When you start getting sober and cultivating an addiction free life for yourself it can be easy to overlook the importance of having hobbies. Hobbies range and can include almost anything you do in your spare time that counts as a recreational activity such as painting, rock climbing, hiking, photography, writing, poetry, reading, drawing, gardening and more. These are just a few examples of popular hobbies that people enjoy, so which do you like the sounds of?
Filling those gaps of spare time that you find in your life is incredibly important to keep you from relapsing. It’s often in boredom that we find ourselves reaching for that drink, that drug, or the phone to start making enquiries about accessing our vice. Instead by getting out in the garden, writing, painting or other it can help us distract ourselves from boredom. If you’re feeling restless, get up and go for a walk or to the gym or do something new like going swimming if you haven’t been lately. Call up a sober friend and go catch a film together. Whatever you do, make sure it doesn’t entertain your vice of choice, resulting in relapse.
Getting back into hobbies you had prior to your addiction can be a great way to get back in touch with your former self and start to remember how good you felt before you got into your addiction. This can be both beneficial and sometimes scary, especially if we don’t enjoy the hobby as we used to straight away or our artistic or writing skills aren’t up to par. It’s important to take it easy when getting back into things like hobbies and not to put too much pressure on ourselves to be the best when we’re just getting into recovery.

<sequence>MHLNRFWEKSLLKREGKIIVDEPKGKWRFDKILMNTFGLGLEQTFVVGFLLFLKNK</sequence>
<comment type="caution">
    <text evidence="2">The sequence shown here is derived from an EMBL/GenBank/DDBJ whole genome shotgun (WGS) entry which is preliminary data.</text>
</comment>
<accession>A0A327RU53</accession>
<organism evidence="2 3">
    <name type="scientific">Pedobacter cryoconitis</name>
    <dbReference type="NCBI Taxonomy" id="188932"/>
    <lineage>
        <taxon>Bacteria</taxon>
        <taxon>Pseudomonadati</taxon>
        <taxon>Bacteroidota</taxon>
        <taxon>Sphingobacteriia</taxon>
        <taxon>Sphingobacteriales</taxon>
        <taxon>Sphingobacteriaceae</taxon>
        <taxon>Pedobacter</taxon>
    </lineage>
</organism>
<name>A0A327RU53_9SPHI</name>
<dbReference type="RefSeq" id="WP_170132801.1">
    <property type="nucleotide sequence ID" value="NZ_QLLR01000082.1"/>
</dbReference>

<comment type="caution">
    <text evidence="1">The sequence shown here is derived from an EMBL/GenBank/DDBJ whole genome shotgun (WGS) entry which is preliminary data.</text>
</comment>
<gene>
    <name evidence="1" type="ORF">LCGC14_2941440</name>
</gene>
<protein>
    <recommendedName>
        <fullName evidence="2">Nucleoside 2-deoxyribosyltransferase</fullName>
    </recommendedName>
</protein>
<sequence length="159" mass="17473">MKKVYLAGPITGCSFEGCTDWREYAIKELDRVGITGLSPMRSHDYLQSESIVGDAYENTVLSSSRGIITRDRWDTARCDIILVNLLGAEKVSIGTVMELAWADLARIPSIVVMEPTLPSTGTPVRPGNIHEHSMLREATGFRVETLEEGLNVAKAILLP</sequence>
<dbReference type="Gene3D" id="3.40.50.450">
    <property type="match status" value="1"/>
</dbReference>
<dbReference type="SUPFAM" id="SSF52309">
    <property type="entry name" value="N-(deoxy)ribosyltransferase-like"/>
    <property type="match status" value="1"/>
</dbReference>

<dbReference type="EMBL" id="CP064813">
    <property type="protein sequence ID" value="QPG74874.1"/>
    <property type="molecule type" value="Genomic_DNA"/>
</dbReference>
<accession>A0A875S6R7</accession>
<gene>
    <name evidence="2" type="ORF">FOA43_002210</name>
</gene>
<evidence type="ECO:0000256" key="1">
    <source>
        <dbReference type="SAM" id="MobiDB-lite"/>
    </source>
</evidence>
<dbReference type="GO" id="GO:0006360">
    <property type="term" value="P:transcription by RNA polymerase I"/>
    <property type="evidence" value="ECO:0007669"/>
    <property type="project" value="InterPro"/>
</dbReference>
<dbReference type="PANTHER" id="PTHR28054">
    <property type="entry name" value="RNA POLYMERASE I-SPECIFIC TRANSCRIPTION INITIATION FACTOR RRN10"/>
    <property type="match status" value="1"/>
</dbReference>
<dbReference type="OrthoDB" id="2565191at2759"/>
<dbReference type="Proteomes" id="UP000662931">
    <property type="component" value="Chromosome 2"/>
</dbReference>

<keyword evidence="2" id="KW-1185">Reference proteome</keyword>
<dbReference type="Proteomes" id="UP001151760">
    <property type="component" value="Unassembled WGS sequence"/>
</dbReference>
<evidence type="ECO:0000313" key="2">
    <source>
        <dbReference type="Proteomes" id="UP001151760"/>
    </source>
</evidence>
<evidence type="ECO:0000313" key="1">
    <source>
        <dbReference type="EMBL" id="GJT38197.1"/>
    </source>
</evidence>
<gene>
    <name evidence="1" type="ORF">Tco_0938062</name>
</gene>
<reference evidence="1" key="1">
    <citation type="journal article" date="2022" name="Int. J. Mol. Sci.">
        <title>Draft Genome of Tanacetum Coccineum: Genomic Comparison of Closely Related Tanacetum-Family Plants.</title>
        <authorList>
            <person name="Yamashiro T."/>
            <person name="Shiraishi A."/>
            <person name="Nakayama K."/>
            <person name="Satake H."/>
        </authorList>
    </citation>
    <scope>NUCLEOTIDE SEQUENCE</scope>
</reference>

If your addiction was bad enough to require in patient rehabilitation you may find that a lof of the therapies revolve around writing and painting. This is because our emotions are often brought out easier in these formats, and therefore they can help us access darker parts of ourselves to engage with in more healthy, meaningful ways rather than being self-destructive through addictive behaviours. So be kind and gentle with yourself, whatever your situation or where ever you are at in your recovery journey. Transitioning from a dark place to a lighter place often has bumps in the road where you struggle for a period of time, and it’s important to know that this is not just normal but healthy too and finding healthy ways to deal with unpleasant feelings is part of being human.